It’s one of France’s most iconic images: a monastery with slender spires stout ramparts and rocky slopes seemingly rising from the depth of the sea. Said by Celtic mythology to be a sea tomb to which souls of the dead were sent, Mont Saint Michel is rich in legend and history.
Mont Saint Michel – a masterpiece of religious and military architecture – is situated in the heart of an immense bay in Normandy that has Europe’s highest tidal variations. Annually, it welcomes over 2.5 million visitors and is counted as France’s most popular attraction outside Paris.
A Brief History
The first construction at the summit of the island dates back to the year 708, following the vision of Bishop Aubert of Avranches. In his vision, Archangel Michael – commander-in-chief of the celestial militia – requests him to “build here and build high”. Aubert repeatedly ignored the Archangel’s request until Saint Michael burnt a hole in the bishop’s skull with his finger. From then on, a church was built on the island known as Mont Tomb and the mountain where the church is located has been known as Mont Saint Michel.
In the following centuries, Mont Saint Michel was turned into a center of learning under the Benedictines. During the Hundred Years War, it developed into an unbreakable fortress that successfully defended against the English assault. In fact, the Mont was the only place in Northern France that withstood, and thus it has become a symbol of French national identity. However, after the French Revolution, this place was once again repurposed as a high-security prison. In 1966, the abbey was returned to the Benedictines. In 1979, UNESCO declared Mont Saint Michel and the surrounding bay as a World Heritage Site.
After going through the Boulevard Gate and then the King’s Gate fortified with its portcullis, you will find yourself at the Grande Rue (Main Street) filled with restaurants, shops, and a small parish church dating from the 15th and 16th centuries. Blended in with the stonework all around, the church is dedicated to Saint Pierre – the patron saint of fishermen.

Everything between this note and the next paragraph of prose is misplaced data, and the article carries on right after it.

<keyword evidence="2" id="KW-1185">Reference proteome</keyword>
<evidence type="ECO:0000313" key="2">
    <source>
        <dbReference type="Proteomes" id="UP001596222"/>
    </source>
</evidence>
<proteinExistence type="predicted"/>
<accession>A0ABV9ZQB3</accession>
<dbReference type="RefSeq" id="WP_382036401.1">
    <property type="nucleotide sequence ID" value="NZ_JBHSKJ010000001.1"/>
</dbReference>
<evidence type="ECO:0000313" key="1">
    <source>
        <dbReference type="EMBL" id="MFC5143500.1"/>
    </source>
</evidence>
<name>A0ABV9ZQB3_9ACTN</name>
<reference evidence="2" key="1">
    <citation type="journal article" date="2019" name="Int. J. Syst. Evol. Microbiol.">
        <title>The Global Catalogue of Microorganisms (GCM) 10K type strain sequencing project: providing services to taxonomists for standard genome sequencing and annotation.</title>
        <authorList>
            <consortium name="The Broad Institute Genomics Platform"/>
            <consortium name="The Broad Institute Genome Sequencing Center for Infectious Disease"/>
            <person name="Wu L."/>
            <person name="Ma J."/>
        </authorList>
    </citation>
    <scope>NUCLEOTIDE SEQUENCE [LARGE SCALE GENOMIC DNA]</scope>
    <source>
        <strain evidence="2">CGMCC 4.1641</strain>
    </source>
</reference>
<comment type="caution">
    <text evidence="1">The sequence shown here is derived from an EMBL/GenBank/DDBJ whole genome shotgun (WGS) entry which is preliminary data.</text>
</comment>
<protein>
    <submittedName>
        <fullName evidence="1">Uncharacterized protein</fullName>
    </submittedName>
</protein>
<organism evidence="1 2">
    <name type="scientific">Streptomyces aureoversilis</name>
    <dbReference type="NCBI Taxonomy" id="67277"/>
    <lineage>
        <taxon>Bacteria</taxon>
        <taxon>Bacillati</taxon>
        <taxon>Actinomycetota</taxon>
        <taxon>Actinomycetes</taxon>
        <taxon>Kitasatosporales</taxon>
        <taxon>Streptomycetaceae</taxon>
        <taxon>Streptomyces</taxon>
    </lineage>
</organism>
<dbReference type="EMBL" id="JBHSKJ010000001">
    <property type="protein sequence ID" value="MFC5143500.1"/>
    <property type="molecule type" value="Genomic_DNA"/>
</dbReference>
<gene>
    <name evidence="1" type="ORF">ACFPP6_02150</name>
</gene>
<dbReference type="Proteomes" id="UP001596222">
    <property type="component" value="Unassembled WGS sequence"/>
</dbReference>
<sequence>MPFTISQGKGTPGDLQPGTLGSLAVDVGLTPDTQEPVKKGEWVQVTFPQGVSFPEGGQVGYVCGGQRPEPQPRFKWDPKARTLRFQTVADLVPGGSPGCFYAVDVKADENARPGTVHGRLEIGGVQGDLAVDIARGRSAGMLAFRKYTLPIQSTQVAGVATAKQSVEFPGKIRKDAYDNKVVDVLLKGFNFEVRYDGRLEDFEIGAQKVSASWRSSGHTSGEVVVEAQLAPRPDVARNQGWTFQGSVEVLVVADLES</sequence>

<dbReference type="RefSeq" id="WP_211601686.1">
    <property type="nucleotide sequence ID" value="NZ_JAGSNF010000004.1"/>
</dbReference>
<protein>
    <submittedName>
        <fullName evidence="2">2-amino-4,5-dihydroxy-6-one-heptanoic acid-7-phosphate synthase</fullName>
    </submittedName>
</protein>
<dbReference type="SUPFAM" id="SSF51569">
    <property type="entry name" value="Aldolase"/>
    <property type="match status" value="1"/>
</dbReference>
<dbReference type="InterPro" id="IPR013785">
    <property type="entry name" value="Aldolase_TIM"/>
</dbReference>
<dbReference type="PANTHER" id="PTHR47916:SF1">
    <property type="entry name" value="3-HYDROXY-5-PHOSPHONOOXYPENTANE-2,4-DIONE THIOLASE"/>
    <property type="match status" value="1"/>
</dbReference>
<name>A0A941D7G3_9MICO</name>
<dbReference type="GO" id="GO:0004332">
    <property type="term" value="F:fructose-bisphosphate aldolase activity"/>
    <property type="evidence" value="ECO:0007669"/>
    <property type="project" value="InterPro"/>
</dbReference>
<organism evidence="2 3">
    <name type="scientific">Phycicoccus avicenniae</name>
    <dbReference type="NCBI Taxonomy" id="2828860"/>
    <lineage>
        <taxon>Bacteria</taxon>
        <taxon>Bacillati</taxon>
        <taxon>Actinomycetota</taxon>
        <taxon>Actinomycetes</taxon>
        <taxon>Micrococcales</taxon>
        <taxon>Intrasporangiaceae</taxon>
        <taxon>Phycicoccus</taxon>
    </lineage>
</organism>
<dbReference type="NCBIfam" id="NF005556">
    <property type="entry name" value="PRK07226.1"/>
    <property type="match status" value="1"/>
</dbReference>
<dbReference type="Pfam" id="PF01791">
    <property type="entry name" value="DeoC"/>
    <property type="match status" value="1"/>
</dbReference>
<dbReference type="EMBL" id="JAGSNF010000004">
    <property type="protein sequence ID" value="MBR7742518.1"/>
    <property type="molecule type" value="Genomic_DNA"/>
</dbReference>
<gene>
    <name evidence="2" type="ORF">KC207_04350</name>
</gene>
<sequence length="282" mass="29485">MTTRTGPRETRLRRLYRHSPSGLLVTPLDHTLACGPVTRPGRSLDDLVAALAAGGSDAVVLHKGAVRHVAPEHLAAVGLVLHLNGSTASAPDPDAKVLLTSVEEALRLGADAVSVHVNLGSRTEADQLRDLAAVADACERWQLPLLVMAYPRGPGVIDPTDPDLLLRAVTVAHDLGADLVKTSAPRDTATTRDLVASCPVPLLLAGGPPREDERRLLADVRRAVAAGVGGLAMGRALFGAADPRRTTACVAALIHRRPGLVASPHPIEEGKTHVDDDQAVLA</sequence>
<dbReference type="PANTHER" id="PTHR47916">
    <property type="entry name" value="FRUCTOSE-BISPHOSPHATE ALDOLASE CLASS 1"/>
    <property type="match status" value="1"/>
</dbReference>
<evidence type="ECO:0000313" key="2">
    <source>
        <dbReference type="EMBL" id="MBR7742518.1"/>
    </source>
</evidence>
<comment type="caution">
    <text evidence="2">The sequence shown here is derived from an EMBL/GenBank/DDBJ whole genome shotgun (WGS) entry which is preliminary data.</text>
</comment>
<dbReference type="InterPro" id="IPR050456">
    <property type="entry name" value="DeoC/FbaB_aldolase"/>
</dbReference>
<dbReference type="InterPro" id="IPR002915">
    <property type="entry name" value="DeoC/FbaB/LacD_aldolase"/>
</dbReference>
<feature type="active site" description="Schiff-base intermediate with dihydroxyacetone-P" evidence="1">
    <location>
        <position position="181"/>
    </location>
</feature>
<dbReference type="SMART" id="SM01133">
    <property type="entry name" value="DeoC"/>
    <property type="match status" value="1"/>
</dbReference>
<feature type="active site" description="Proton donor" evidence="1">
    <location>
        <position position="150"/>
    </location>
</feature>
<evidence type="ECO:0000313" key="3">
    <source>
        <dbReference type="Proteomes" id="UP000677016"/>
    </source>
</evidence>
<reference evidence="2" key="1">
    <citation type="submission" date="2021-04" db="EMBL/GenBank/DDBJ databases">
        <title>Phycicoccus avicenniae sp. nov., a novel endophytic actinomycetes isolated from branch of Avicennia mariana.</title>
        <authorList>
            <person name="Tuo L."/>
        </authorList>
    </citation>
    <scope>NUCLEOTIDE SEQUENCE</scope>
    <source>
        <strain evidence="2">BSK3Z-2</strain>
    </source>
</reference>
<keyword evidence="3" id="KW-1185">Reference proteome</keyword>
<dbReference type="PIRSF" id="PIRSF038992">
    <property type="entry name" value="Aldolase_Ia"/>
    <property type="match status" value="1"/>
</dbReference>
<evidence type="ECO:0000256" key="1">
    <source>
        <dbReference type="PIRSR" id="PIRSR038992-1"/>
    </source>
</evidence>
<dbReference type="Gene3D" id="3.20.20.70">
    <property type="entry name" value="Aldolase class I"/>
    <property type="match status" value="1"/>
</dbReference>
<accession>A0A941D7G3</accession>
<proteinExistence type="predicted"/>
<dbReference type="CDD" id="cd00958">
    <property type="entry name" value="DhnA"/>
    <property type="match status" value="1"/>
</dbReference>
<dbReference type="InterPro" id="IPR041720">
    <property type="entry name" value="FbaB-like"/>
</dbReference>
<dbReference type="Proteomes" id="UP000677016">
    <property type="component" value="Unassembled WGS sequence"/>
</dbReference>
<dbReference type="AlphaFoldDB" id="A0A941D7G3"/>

Continued walking along this street will bring you to the Grande Degre (Grand Stair Case) whose majesty is a prelude to La Marveille – the Gothic cloître with double rows of delicately carved arches. Here you will also have the chance to explore the rooms of the abbey and catch a glimpse of the golden statue of the winged Michael crowning the tip of the abbey’s spire. After admiring the abbey, you can enjoy the stunning view over the bay when going down the rampart path.
Travel from Paris to Mont Saint Michel
- The nearest SNCF station is Pontorson (about 10km from Mont Saint Michel). Train from Paris takes around 3.5 to 4.5 hours, and you usually have to change to Caen or Dol de Bretagne.
- Bus 1 (every hour or two) links Pontorson and La Caserne. The bus is timed to coincide with the trains to/from Caen and Rennes. Price: 3€.
- The shuttle bus from La Caserne to the Mont runs frequently and free of cost. If you are energetic, you can walk from La Caserne and enjoy a superb view. Duration: 30-45 mins.
Tips for visiting Mont Saint Michel
- Explore the surrounding bay with caution. Even when the tide is out, only do it with a guide. Do not underestimate the danger of the tide and the surrounding area.
- Be prepared for lots of steps if you want to explore the abbey. Price: 10€, but free for 26-year-old and younger.
- Aside from the architectural wonder, Mont Saint Michel is also known for its lamb. In fact, it was the best lamb dish that I have ever tasted. Other specialties include seafood, apple cider, and the Breton galette – a pancake made with buckwheat flour usually with a savory filling.